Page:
Assuming multi-method like dispatch for these dependent-types the second function definition will fit for the special case if-statement, otherwise falling back to the more general form. This can be helpful to describe language styles, which generally take the form of special case exceptions to the more general syntactical form.

This may not be the best example, but I think it highlights how dependent types could be useful in these situations. However this approach can have major overhead depending on your implementation language, particularly if you are coming from a statically typed language; here I assumed that the argument type is known to be an IfStatement, however in reality the argument would often only be known to be of the more generic AST primitive type which would have many possible subtypes.

### Schlep, JMacro

So I wonder if there are any good approaches to bridging this gap? Ways of taking in e.g. Scheme and spitting out e.g. JavaScript that doesn't look horrible or confusing.

One example of this kind of thing is Schlep, a Scheme-subset to C compiler by Aubrey Jaffer. Scheme for Software Engineering describes the rationale for it.

Presumably it depends on how far apart the two languages are in the first place.

Yes, which is why Schlep compiles a Scheme subset, instead of full Scheme.

Using Javascript as a target for a Schlep-like tool should provide some extra flexibility, since Javascript supports closures. But one problem with translating a language like Scheme is you'd have to compile away many of the macros, and that tends to leave something that looks much more low-level.

For another approach that also illustrates this point, there's a cool Haskell library JMacro, by Gershom Bazerman, which allows you to embed Javascript code directly in a Haskell program (here are some docs). It then generates actual Javascript from that. However, even though the original source code actually looks like Javascript, since JMacro has macro system features that support composing Javascript code (and inserting results of Haskell computations), the variables in the output code are renamed to avoid conflicts, which can complicate direct debugging of the Javascript code.

In short, translating between languages with different levels and dimensions of expressive power must involve tradeoffs somewhere.

### nifty

those are very interesting, thanks for the pointers!

### There are...

So I wonder if there are any good approaches to bridging this gap?

There are, but they usually aren't worth actually doing. Basically, when translating code mechanically, you figure out how to translate each phrase in the source language to a phrase in the target language, and put the results together compositionally. This is easy, but results in the kind of unnatural code you're talking about.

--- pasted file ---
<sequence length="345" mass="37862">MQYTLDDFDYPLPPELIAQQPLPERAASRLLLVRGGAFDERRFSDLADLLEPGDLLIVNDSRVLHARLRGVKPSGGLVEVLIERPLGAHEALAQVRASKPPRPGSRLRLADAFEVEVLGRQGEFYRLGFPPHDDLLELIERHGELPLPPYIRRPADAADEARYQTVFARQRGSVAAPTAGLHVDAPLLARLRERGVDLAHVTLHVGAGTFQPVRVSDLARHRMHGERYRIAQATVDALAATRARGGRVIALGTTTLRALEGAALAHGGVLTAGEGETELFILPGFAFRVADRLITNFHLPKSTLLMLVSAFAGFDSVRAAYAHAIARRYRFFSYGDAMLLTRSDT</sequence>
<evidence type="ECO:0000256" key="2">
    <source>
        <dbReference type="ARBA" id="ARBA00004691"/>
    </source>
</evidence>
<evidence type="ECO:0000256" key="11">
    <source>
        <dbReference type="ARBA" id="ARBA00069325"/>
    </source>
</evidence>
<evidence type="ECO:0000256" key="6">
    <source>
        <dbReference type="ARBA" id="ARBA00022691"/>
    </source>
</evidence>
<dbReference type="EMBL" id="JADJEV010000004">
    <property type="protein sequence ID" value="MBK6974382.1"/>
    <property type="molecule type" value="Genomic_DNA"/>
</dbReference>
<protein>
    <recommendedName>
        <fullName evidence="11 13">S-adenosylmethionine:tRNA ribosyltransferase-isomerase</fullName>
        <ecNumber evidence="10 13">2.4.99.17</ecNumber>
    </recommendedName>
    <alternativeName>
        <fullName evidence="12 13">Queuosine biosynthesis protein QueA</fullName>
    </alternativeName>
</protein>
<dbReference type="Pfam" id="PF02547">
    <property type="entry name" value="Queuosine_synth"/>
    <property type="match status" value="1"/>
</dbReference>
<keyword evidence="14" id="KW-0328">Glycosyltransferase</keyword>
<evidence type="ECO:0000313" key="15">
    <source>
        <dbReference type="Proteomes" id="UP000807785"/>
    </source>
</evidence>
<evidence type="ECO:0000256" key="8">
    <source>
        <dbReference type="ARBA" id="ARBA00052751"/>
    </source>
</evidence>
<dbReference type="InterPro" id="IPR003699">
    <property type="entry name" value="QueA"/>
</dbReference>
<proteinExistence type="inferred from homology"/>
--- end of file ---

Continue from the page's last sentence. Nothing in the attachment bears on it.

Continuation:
However, the kind of code people actually write takes advantage of source context to avoid redundant computations. So what you need to do is to write a translator that tracks not just the phrase you are translating, but also the program context into which it will be inserted, and analyze both the phrase and the context to determine what code to generate.

A simple and pretty example of this idea is in Damian and Danvy's paper Static Transition Compression, which uses this idea to translate the while-loop language into unstructured programs with gotos from , which avoids generating code with jumps to jumps, no redundant labels, and no unused labels.

### GWT

(personally, i only experimented with it a while back, not recently.)

GWT apparently lets you debug the JavaScript by viewing the source Java that compiled down to it. Also, the compiler can spit out different versions of the code, some aimed at being easier to manually inspect.

### It's hard to do well

"Translating" one high level language to another is very hard. One approach is to compile the source language into the target language, expanding all the idioms of the source language into lower level constructs when necessary. This results in programs that (usually) do the same computation as the original, but the code generated at each language mismatch is bulky.

Another alternative is to transliterate the constructs of one language into the roughly comparable constructs of another language. This preserves style at the expense of correctness.

Then there are annotation-based approaches, like GWT, where the human planning the translator has to provide hints of "what's really going on here".

Doing the job "right" requires enough static analysis to insure that quirks of the source language that aren't reflected in the target language are absent in the code being translated. This is usually not worth the massive amount of development required to build such a tool.